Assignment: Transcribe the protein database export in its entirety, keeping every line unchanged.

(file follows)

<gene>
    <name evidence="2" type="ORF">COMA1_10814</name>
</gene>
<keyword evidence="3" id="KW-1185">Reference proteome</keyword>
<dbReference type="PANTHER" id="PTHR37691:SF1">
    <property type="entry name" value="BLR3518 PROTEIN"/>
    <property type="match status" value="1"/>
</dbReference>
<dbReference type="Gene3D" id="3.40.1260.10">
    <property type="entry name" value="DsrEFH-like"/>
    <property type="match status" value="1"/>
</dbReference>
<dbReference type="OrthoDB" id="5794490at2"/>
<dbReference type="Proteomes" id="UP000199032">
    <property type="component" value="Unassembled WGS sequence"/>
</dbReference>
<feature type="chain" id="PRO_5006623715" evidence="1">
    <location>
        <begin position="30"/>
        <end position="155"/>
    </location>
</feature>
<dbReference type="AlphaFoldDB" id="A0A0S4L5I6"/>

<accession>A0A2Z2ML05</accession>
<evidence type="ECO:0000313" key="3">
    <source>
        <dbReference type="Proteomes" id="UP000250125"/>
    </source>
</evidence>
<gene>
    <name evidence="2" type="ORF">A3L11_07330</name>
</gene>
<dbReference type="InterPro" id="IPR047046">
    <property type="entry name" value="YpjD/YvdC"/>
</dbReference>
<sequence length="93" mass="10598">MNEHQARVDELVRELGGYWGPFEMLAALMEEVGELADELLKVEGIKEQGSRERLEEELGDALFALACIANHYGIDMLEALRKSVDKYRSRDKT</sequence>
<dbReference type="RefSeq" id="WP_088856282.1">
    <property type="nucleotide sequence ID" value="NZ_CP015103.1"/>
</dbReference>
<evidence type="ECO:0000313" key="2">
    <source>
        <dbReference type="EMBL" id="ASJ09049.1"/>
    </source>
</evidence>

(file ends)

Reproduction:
<gene>
    <name evidence="2" type="ORF">COMA1_10814</name>
</gene>
<keyword evidence="3" id="KW-1185">Reference proteome</keyword>
<dbReference type="PANTHER" id="PTHR37691:SF1">
    <property type="entry name" value="BLR3518 PROTEIN"/>
    <property type="match status" value="1"/>
</dbReference>
<dbReference type="Gene3D" id="3.40.1260.10">
    <property type="entry name" value="DsrEFH-like"/>
    <property type="match status" value="1"/>
</dbReference>
<dbReference type="OrthoDB" id="5794490at2"/>
<dbReference type="Proteomes" id="UP000199032">
    <property type="component" value="Unassembled WGS sequence"/>
</dbReference>
<feature type="chain" id="PRO_5006623715" evidence="1">
    <location>
        <begin position="30"/>
        <end position="155"/>
    </location>
</feature>
<dbReference type="AlphaFoldDB" id="A0A0S4L5I6"/>

<accession>A0A2Z2ML05</accession>
<evidence type="ECO:0000313" key="3">
    <source>
        <dbReference type="Proteomes" id="UP000250125"/>
    </source>
</evidence>
<gene>
    <name evidence="2" type="ORF">A3L11_07330</name>
</gene>
<dbReference type="InterPro" id="IPR047046">
    <property type="entry name" value="YpjD/YvdC"/>
</dbReference>
<sequence length="93" mass="10598">MNEHQARVDELVRELGGYWGPFEMLAALMEEVGELADELLKVEGIKEQGSRERLEEELGDALFALACIANHYGIDMLEALRKSVDKYRSRDKT</sequence>
<dbReference type="RefSeq" id="WP_088856282.1">
    <property type="nucleotide sequence ID" value="NZ_CP015103.1"/>
</dbReference>
<evidence type="ECO:0000313" key="2">
    <source>
        <dbReference type="EMBL" id="ASJ09049.1"/>
    </source>
</evidence>